Ch 3. First Law of Thermodynamics Multimedia Engineering Thermodynamics Conservationof Mass Conservationof Energy Solids andLiquids Ideal Gas
 Chapter 1. Basics 2. Pure Substances 3. First Law 4. Energy Analysis 5. Second Law 6. Entropy 7. Exergy Analysis 8. Gas Power Cyc 9. Brayton Cycle 10. Rankine Cycle Appendix Basic Math Units Thermo Tables Search eBooks Dynamics Statics Mechanics Fluids Thermodynamics Math Author(s): Meirong Huang Kurt Gramoll ©Kurt Gramoll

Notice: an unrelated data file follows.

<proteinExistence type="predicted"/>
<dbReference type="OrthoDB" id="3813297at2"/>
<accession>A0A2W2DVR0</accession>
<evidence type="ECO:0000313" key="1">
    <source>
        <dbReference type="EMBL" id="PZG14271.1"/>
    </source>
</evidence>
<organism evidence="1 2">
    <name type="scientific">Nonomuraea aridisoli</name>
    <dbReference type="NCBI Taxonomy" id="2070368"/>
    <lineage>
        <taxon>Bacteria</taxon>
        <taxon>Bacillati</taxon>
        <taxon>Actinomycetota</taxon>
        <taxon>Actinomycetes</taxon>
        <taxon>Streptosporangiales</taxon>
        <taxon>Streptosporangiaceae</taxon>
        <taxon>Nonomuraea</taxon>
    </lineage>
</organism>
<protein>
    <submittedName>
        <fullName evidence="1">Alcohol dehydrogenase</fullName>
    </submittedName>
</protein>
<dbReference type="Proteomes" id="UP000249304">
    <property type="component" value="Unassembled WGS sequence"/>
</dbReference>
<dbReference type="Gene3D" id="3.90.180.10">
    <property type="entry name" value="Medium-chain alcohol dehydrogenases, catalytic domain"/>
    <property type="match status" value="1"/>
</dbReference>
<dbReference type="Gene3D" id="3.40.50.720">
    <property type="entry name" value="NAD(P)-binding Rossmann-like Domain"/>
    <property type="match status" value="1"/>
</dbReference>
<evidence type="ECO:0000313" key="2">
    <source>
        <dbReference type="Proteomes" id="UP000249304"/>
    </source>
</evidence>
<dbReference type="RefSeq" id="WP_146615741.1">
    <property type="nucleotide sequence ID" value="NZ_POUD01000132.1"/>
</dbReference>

THERMODYNAMICS - THEORY Energy Balance for Closed Systems Energy Balance for Closed System The energy balance for a system, which has been previously introduced, is:       (Qin - Qout ) + (Win - Wout) +       (Emass,in - Emass,out)             = ΔEsystem = (ΔU + ΔKE + ΔPE)system For a closed system, the only forms of energy that can be supplied or removed from a system are heat and work. (Qin - Qout ) + (Win - Wout) = (ΔU + ΔKE + ΔPE)system Sign Convention for Heat Transfer Sign Convention for Work If the adopted sign convention is such that the heat entering the system is positive, and the work done by the system is positive for a process from state 1 to state 2, then the energy balance for a closed system becomes:       Q - W = E2 - E1 = ΔEsystem                 = (ΔU + ΔKE + ΔPE)system For a stationary system, in which no velocity and elevation changes during a process, the change of the total energy of the system is due to the change of the internal energy only. That is,       Q- W = U2 - U1 Specific Heats of Solids and Liquids The definitions of constant volume and constant pressure specific heats have been introduced previously. They are                   For most solids and liquids, they can be approximated as incompressible substances, hence the constant volume and constant pressure specific heats are the same. That is,       cP = cv = c The specific heats of incompressible substances depend on the temperature only. Hence the specific heats are simplified as:       cv = du/dT            cP = dh/dT Internal Energy and Enthalpy Difference of Solids and Liquids From the definition of specific heat, the change of internal energy becomes       du = cvdT = c(T) dT For a process from state 1 to state 2, the change of internal energy is obtained by integrating the above equation from state 1 to state 2. Internal Energy and Enthalpy of Solids and Liquids For small temperature intervals, an average specific heat (c) at the average temperature is used and treated as a constant, yielding        Enthalpy is another temperature dependent variable. The definition of enthalpy is:       H = U + PV It can be rewritten in terms of per unit mass as follows:       h = u+ Pv Note that v is a constant, so the differential form of the above equation is:        Integrating from state 1 to state 2 yields       Δh = Δu + v ΔP + vΔP For solids, the term vΔP is insignificant.       Δh = Δu For liquids, two cases are encountered. They are: Constant pressure process, ΔP = 0, Δh = Δu Constant temperature process, ΔT = 0, Δh = vΔP